What Causes Ankylosing Spondylitis?

Ankylosing spondylitis (AS) is a type of inflammatory disease that mostly affects the joints and bones in the spine and back. AS is also an autoimmune condition, meaning that the immune system attacks healthy tissues in the body by mistake.

The exact cause of AS is currently unknown, but research remains ongoing. However, experts theorize that a combination of genetic and environmental factors may increase your risk of developing the condition. 

woman sitting on couch with back pain

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Theories of Cause

Although the cause of AS is not fully understood, researchers have developed some theories that might play a role in the development of the disease. 

HLA-B27 Gene 

Experts have learned that most people who live with AS have the HLA-B27 gene—a protein located on the surface of white blood cells. Normally, human leukocyte antigens (HLAs) help your immune system tell the difference between healthy and harmful cells (e.g., viruses or bacteria).

However, HLA-B27 is a protein that is related to immune system dysfunction. As a result, if you carry the HLA-B27 gene, your immune system can mistakenly attack healthy cells in your body. This can make you more vulnerable to a number of autoimmune conditions, including AS.

It’s important to note that if you have inherited the HLA-B27 gene, it does not guarantee that you will eventually develop AS—it just increases your risk of getting the condition. 

Microbial Infections 

Some research suggests that certain types of infections can increase the risk of AS. 

One study found that exposure to Candida albicans (yeast) might trigger AS. Other researchers theorize that viruses, such as human papillomavirus (HPV), might affect your immune system by increasing the number of immune cells that cause inflammation in the body. Another theory is that some bacteria, like Klebsiella pneumoniae, can cause infections (e.g., pneumonia) which may lead to inflammation in the joints and trigger AS symptoms.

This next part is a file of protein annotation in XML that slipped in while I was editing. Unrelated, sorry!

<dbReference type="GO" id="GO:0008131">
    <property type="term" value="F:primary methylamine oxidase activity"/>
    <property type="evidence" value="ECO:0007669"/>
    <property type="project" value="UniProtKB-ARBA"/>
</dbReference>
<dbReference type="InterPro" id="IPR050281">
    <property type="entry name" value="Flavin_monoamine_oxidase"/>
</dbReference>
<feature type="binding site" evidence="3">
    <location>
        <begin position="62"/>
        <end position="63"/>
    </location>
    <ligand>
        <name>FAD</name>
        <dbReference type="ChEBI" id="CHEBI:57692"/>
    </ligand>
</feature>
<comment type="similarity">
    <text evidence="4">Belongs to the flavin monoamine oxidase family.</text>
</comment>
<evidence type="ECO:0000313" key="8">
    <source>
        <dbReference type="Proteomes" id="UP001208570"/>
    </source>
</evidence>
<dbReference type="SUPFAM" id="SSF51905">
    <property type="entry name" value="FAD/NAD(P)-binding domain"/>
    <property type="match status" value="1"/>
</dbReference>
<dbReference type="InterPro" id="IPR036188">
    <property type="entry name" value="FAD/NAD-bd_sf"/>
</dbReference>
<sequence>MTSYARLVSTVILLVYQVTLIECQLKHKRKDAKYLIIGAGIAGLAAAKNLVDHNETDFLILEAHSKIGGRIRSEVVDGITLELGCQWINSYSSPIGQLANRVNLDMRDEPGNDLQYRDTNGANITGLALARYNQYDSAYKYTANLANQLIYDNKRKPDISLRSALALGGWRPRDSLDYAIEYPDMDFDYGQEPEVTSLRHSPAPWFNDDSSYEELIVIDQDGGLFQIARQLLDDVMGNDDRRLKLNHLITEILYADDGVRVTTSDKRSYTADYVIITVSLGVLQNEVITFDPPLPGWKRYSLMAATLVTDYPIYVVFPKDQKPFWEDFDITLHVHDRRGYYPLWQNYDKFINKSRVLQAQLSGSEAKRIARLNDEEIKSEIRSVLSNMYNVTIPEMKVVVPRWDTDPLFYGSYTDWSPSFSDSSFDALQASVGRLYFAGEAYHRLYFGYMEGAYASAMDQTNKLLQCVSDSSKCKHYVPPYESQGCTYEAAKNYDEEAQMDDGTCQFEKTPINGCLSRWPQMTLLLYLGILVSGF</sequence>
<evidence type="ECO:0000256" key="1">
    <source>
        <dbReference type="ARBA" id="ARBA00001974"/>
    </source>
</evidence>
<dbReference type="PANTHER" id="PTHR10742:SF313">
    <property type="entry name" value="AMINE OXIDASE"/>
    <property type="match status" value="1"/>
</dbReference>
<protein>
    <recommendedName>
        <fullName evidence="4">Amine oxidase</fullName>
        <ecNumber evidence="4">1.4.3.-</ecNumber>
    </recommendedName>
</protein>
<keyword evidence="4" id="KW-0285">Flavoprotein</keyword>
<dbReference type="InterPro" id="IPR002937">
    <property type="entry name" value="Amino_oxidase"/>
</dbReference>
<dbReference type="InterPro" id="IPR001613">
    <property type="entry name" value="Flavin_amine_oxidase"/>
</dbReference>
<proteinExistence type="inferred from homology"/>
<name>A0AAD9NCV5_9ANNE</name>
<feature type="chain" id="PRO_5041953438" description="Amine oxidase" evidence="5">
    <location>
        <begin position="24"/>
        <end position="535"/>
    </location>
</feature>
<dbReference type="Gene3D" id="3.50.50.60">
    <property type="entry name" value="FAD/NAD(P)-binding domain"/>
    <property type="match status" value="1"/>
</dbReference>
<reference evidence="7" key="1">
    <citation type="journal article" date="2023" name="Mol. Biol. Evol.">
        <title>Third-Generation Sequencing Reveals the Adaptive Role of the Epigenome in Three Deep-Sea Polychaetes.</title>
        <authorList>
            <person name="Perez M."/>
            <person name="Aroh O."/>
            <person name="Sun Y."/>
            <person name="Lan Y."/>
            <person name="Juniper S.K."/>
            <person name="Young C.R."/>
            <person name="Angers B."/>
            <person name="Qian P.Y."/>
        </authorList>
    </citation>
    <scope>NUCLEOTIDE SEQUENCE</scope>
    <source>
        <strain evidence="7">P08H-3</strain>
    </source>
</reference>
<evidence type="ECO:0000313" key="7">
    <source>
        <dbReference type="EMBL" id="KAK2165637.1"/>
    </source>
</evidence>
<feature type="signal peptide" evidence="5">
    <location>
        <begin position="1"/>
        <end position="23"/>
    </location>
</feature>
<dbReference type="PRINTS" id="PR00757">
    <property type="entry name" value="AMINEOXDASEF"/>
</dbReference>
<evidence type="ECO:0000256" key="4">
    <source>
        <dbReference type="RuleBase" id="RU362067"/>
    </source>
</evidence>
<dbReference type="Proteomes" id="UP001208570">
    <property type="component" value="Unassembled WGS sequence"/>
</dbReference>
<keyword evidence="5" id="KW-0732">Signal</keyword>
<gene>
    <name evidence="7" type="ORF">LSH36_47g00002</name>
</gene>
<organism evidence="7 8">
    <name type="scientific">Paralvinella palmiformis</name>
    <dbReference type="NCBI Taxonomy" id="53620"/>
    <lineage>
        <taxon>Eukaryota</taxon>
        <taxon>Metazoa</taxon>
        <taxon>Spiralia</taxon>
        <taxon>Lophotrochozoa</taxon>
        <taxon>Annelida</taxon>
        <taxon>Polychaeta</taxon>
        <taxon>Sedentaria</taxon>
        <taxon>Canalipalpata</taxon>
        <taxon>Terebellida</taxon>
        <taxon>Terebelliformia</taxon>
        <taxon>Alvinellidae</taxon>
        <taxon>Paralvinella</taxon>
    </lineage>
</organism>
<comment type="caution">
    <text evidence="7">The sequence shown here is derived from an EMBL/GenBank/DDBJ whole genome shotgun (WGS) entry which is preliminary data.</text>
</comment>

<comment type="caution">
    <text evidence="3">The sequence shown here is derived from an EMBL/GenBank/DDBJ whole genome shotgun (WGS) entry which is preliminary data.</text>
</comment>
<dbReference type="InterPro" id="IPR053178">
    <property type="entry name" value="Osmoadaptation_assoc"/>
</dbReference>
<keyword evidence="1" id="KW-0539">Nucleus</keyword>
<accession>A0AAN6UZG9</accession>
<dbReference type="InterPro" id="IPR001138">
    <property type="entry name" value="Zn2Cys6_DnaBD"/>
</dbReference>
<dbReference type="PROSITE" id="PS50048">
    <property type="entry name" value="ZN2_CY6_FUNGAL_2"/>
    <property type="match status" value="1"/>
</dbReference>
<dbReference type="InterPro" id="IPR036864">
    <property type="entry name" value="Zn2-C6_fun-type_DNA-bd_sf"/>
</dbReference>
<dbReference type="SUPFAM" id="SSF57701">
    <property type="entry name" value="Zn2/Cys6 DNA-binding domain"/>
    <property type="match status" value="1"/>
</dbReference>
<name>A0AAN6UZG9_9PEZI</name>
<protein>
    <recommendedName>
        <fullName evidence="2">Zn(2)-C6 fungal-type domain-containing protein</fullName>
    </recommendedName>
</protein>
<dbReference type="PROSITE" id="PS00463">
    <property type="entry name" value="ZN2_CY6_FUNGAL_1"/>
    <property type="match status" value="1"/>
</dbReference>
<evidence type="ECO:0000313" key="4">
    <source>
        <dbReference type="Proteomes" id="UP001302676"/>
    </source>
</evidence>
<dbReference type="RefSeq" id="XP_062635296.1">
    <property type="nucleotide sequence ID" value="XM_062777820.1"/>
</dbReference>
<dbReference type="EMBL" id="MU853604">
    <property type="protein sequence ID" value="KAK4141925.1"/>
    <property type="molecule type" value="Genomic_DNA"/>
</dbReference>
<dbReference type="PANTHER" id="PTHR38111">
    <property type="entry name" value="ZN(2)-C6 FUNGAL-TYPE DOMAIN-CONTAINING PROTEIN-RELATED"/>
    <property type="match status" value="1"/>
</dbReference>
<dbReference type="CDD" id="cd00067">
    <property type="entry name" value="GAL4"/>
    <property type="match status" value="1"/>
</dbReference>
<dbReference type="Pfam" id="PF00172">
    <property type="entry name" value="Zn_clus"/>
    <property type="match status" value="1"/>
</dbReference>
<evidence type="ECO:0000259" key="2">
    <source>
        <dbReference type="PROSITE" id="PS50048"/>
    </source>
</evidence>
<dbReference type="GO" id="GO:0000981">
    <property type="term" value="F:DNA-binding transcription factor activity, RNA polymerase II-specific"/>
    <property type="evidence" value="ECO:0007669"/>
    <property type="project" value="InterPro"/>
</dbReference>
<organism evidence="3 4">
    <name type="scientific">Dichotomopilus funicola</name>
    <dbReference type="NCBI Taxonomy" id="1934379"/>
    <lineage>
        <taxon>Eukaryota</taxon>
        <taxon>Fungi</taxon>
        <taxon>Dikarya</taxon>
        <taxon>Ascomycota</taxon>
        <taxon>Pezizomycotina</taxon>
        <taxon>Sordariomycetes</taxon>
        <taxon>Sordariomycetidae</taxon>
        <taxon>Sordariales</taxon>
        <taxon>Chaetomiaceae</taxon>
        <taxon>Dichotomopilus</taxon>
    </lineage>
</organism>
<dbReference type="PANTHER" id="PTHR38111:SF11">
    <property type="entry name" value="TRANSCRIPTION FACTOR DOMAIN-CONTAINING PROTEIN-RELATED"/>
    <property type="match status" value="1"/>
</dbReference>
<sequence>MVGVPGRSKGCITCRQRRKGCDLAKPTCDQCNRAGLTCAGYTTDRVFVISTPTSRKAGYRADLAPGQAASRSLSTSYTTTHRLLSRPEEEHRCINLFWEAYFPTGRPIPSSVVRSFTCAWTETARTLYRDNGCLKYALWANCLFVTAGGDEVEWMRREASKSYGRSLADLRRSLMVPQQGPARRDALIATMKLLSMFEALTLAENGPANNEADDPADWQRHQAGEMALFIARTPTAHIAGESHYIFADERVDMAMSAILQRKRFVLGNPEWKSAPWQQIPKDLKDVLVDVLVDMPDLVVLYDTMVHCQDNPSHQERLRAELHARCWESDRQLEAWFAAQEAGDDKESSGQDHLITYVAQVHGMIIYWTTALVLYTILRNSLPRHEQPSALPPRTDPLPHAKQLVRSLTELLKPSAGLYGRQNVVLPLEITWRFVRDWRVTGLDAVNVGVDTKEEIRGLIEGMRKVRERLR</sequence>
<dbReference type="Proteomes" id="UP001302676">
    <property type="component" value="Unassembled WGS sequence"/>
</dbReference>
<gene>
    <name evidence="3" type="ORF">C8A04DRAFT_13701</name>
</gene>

The link between infections and AS largely remains a theory, however. More research is still needed to confirm the connection between infections and AS. 

Is Ankylosing Spondylitis Hereditary? 

People with an immediate family history (e.g., parent or sibling) of AS are more likely to develop the disease. Researchers have discovered more than 60 genes that are associated with an increased risk of AS.

Approximately 90% of people with AS have inherited the HLA-B27 gene. However, inheriting the HLA-B27 gene does not guarantee that you will develop AS. In fact, only 1-2% of people with the HLA-B27 gene will get AS. But, if you have both the HLA-B27 gene and a parent who lives AS, your chances of developing the condition increase to about 20%.

Some research also suggests that genetic variations in ERAP1, EL1A, and IL2R—genes that influence immune system functioning—might also raise your risk of developing AS.

Who Gets Ankylosing Spondylitis? 

Anyone can develop ankylosing spondylitis, but some people are at a higher risk than others. These factors include:

  • Age: Symptoms often begin in early adulthood, while most people with AS receive their diagnosis before turning 45. But, children and older adults can also have AS.
  • Sex: Previously, researchers believed that AS affects more men than women. But, new studies show that the men and women experience the condition at similar rates. However, in people under the age of 24, women have higher rates of AS. Men have slightly higher rates of AS among older adults.
  • Family history: If you have a family member with AS, you are more likely to develop the condition yourself. 
  • Ethnicity: AS is more common in white people than other racial groups because HLA-B27 is more common in people with European ancestry. 

Risk Factors 

In addition to genetic factors, environmental and lifestyle factors can also contribute to your risk of AS. These factors include: 

  • Having inflammatory bowel disease (IBD): People with a type of inflammatory bowel disease, such as Crohn's disease or ulcerative colitis, may increase their risk of other inflammatory conditions like AS.
  • Smoking cigarettes: Although experts aren’t sure whether smoking is linked to the development of AS, there is evidence to suggest that smoking can worsen symptoms of AS and progress your disease faster. Some studies also show that smoking can cause inflammation, leading to an earlier onset of symptoms and an overall lower quality of life.

A Quick Review 

Ankylosing spondylitis is an inflammatory disease and chronic autoimmune condition that causes pain and stiffness in the spine and back. As your condition progresses, inflammation can affect other joints and organs in the body. 

Researchers believe that a combination of genetic and environmental factors can raise your risk of developing AS. If you have a family history of AS or begin to notice symptoms, it’s a good idea to talk to your healthcare provider. Getting an early diagnosis can help get you started on treatment sooner—which can reduce pain and improve your quality of life. 

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Sources
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